Many local residents complain the freeways have more trash than ever, prompting a look at that long-time "Adopt a Highway" program.
"We feel good about being able to participate in just 1 mile at a time," Bakersfield Marriott general manager Carlos Navarro said. "That's where I take pride."
The Marriott adopted a stretch of northbound Highway 99, just north of Panama Lane about a year ago.
But, employees of the hotel aren't the ones out doing the clean up. "There are different adopt a highway companies," Navarro explained, saying he knows of two. They hired one of those private companies, and the hotel is very pleased with the results.
"We saw it as a good opportunity to partner with a company that can help us advertise, and keep the highway clean," he said. The Marriott's "Adopt a Highway" sign sits next to the busy freeway, and the crew from the special company is out there once every other month.
"They hire professionals," Navarro said. "They hire individuals who take care of this." He said the professionals have special safety training that allows them to work on the side of the freeway.
That's not something volunteers with Keep Bakersfield Beautiful can do, according to that group's spokesman John Enriquez. "We're not allowed on the main stretches of Highway 99 because of safety issues," Enriquez told Eyewitness News. That's why the group's volunteers work around on- and off-ramps.
Caltrans spokesman Jose Camarena said volunteers can work on the freeway, if they get safety training which the department provides. "They have to go through the training program," he said. Camarena said there are areas where crews from a private company may work alongside "adopter" volunteers. Everybody has to be safety trained.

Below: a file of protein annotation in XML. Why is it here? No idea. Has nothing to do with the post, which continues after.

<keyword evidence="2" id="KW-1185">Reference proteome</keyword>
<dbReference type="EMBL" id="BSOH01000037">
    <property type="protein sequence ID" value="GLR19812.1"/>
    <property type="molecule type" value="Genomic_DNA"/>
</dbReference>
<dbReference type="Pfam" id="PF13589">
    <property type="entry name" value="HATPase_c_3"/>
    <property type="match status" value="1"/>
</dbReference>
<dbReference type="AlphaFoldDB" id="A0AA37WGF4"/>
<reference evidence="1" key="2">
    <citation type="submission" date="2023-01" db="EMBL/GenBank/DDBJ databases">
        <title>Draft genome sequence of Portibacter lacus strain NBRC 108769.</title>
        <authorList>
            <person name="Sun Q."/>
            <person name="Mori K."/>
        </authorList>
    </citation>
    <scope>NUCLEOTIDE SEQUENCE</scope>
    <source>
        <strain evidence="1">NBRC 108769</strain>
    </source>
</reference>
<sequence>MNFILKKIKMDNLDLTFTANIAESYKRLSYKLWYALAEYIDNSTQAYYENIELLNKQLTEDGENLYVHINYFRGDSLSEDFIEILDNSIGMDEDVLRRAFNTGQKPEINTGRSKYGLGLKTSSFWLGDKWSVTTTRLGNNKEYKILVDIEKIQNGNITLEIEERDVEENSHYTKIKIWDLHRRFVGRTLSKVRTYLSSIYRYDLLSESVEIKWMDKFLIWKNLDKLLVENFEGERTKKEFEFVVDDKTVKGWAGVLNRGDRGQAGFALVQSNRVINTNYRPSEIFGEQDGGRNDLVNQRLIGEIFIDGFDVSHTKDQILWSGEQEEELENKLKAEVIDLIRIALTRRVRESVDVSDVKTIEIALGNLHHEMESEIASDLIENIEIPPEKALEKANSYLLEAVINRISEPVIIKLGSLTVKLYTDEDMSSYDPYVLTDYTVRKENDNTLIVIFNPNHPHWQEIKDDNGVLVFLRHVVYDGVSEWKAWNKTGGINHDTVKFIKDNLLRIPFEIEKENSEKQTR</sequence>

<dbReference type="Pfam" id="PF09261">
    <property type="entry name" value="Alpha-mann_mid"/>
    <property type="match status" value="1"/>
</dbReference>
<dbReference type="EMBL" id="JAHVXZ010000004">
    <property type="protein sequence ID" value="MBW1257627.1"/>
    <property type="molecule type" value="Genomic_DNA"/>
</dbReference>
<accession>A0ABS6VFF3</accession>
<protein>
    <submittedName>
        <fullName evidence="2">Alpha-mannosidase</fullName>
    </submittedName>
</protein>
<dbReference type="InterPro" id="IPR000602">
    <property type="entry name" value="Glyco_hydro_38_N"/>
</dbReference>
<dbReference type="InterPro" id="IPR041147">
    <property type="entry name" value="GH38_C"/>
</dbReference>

The training is important because of hazards along the sides of the highways.
Inmate crews, with training and supervision, used to clear litter from freeways in Kern County. That ended about 18 months ago when the state made changes to the prison system, and Community Correctional Facilities were closed down.
"There were four crews each and every day on our freeways, Monday through Friday for eight hours," Enriquez said. "They were able to pick up a lot of trash. Unfortunately, Caltrans -- they just don't have the manpower or budget to do that." He said Caltrans crews still work on litter removal when they can, but it's clearly not the same.
He hopes inmate crews can be restored, once CCF's like the one in Shafter get contracts to hold inmates again.
Enriquez said his group has volunteers out every Saturday, and they clean all the major freeway ramp areas through Bakersfield. That work is done in cooperation with Caltrans. His group notifies the department where the crews work, and how many bags of trash the volunteers picked up. Caltrans picks up the bags on Monday or Tuesday, Enriquez said.
But, litter that ends up blighting the freeways all comes from somebody's car, or blown off some truck. Enriquez hopes for more emphasis on preventing highway litter in the first place.
"We really need to do a good job of letting people know that they need to take pride in their community," he says. Enriquez hopes to see more programs in elementary schools.
Keep Bakersfield Beautiful can always use more volunteers. The group can be reached by calling the City of Bakersfield at 326-3539.
At the Marriott, Carlos Navarro said they have a two-year contract with the private company that clears their adopted mile. "They have to clean it all, your mile gets completely cleared of trash," he explains. The company reports back how much trash was picked up, and Navarro said it averages 35 to 50 bags of trash every other month.
Navarro said the hotel spends about $300 a month for the professional company, and that's in line with other types of advertising they do. He thinks it's positive for the Marriott, and very positive for the community and its image.
"The advantage to this is somebody's contributing to it," Navarro said. "Somebody's sponsoring it."